[whatwg] "C:\fakepath\" in HTML5

Anne van Kesteren annevk at opera.com
Tue Mar 24 07:15:33 PDT 2009

On Tue, 24 Mar 2009 15:07:39 +0100, Boris Zbarsky <bzbarsky at mit.edu> wrote:
> Sure it is.  You just need a browser that'll allow you to do a firmware
> upgrade to fix it.  Which means that if one gets such an upgrade shipped
> before all browsers stop sending paths, things seem to be ok.  I agree
> they're not as happy as they could be, but they're ok.  In addition, is
> the expected lifetime of the affected device comparable to the expected
> time it takes to deploy the new behavior in browsers?  If so, it's worth
> it to contact the device maker and ask them to fix things in their next
> model instead of working around them.

Microsoft did. And nothing changed in well over a year. (They say so in a  
comment on the blog post.)

> As far as the "significant number of sites" above... I wonder whether
> there's UA sniffing going on here that causes some of these to assume
> certain things about IE only.  We've certainly seen quite a number of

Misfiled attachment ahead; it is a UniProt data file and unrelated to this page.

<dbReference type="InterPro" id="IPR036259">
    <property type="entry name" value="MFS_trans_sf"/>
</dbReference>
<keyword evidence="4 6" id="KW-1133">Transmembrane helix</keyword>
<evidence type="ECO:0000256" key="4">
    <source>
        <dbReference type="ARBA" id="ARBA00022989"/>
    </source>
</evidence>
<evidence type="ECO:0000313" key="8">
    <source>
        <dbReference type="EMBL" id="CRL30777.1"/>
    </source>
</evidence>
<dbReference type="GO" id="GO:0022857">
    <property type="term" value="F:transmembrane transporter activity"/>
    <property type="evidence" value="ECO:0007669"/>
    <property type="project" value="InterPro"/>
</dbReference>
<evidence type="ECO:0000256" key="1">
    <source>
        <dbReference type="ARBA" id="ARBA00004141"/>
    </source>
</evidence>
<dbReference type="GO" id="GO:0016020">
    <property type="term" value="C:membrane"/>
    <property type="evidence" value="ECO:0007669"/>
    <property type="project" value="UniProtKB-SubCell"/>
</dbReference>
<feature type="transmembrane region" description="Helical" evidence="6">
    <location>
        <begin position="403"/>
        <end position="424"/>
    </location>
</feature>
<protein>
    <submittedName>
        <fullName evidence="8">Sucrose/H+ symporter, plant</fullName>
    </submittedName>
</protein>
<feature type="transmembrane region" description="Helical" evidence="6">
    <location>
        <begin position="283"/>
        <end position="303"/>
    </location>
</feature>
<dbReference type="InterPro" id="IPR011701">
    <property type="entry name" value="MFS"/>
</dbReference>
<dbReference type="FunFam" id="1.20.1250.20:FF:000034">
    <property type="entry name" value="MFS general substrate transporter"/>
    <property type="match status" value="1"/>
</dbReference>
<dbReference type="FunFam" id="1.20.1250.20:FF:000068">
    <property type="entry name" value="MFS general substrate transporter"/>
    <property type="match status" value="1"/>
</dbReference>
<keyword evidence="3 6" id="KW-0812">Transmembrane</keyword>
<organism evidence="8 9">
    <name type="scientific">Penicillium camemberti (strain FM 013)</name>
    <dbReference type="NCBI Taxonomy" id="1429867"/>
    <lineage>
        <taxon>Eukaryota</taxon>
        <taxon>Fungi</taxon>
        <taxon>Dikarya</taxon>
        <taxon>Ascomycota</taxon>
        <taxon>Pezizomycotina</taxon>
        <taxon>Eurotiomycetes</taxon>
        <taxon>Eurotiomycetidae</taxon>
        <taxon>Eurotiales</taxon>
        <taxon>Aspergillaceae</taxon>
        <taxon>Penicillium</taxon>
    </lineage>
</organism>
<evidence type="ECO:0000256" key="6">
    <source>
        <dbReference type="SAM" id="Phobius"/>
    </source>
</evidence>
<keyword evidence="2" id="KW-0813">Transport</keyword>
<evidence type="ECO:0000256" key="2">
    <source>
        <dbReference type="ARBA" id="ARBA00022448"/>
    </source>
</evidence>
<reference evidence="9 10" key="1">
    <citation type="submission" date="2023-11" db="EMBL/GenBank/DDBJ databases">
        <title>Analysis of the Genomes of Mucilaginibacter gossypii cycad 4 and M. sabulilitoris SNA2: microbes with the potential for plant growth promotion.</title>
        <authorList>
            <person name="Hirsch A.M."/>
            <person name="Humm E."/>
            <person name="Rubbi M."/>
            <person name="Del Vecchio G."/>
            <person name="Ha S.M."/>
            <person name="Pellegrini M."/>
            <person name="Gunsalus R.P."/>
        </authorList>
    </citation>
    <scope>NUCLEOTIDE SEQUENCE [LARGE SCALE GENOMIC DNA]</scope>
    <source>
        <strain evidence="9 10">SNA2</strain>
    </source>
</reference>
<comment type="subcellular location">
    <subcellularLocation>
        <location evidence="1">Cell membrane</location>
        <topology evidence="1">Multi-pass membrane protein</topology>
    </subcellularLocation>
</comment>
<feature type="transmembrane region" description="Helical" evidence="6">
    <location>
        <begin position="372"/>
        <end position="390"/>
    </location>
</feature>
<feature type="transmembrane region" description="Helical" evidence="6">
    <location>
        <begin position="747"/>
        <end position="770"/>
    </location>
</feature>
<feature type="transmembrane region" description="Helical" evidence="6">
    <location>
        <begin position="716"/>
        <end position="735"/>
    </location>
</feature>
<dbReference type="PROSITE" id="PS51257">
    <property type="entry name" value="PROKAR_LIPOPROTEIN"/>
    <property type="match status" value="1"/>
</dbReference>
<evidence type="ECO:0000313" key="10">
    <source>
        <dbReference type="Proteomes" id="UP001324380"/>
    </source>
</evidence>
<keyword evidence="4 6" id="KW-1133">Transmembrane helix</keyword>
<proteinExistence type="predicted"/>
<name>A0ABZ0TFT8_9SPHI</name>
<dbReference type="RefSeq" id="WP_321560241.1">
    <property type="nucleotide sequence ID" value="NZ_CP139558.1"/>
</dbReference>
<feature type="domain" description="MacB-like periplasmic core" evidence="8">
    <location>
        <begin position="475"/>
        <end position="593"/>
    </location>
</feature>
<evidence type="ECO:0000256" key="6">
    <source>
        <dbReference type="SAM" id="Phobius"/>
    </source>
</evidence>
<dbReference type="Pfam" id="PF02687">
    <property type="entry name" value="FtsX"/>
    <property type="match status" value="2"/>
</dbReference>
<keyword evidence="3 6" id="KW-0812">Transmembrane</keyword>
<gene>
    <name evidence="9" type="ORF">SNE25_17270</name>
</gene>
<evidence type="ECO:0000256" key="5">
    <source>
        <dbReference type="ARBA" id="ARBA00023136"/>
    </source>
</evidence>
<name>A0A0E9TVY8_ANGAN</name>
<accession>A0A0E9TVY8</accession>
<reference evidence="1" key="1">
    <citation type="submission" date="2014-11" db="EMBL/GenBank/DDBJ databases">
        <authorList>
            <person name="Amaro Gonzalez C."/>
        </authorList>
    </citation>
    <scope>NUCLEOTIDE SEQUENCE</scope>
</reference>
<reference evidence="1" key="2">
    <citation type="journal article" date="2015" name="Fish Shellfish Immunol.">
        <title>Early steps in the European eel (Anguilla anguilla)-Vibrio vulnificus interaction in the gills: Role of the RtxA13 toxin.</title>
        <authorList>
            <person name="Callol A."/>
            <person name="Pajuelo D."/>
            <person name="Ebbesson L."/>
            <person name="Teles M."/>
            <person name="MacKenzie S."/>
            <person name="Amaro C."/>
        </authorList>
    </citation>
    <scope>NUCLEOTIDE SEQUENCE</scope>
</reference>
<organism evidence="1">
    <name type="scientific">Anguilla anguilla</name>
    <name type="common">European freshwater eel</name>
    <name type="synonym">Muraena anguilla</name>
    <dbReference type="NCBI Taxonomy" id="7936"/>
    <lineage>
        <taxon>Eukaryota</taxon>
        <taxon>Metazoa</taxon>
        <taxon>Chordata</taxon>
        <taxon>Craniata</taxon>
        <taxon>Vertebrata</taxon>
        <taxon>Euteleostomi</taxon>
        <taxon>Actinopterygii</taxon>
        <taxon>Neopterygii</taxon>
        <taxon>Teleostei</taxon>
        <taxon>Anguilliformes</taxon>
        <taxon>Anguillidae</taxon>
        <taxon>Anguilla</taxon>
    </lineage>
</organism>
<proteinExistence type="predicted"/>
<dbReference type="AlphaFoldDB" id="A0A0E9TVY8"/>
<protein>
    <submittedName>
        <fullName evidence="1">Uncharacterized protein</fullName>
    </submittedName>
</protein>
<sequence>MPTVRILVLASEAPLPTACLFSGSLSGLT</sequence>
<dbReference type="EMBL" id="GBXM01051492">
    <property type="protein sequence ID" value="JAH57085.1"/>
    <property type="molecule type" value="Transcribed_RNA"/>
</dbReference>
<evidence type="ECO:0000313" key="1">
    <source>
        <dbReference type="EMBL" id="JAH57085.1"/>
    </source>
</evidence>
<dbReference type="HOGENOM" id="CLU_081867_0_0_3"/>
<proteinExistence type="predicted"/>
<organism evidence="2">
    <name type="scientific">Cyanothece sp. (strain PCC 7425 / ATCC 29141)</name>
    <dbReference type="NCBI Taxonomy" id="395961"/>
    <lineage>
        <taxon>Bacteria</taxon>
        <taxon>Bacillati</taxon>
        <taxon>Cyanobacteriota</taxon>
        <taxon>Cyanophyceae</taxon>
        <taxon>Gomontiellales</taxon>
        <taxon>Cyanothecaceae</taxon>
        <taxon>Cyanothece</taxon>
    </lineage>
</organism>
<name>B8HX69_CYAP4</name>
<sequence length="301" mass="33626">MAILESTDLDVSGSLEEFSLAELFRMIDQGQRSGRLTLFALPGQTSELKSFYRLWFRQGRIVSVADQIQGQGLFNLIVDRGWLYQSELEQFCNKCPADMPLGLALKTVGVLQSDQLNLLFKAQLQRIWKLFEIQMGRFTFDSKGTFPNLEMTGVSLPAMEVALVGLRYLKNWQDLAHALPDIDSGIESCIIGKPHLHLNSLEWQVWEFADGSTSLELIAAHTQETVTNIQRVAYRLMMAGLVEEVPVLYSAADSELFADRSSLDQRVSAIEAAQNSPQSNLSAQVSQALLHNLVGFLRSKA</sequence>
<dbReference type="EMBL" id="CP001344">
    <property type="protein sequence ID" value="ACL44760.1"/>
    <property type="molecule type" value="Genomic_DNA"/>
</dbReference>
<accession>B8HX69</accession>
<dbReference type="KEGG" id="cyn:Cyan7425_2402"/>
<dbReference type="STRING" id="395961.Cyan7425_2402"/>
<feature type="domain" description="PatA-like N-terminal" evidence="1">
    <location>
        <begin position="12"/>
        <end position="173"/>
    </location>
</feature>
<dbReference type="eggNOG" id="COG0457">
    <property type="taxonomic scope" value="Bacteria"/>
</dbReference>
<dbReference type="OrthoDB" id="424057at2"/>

> issues along those lines: we fix a bug, and discover that sites had
> written special browser-specific code taking advantage of that bug.

Opera was the first doing this and we hit a few issues as well so we  
decided to go with a simple prefix (C:\fake_path\ changed to C:\fakepath\  
now per discussion with Microsoft). It looks a bit ugly, but it's not at  
all the issue that same make it out to be I think. (E.g. the initial email  
claimed this inconsistency between the DOM and HTTP would cause issues for  
Web application developers...) Furthermore, once we get interoperable  
support for <input type=file multiple> and the fileList proposal starts  
moving we can provide cleaner access directly to the file name there.

Anne van Kesteren

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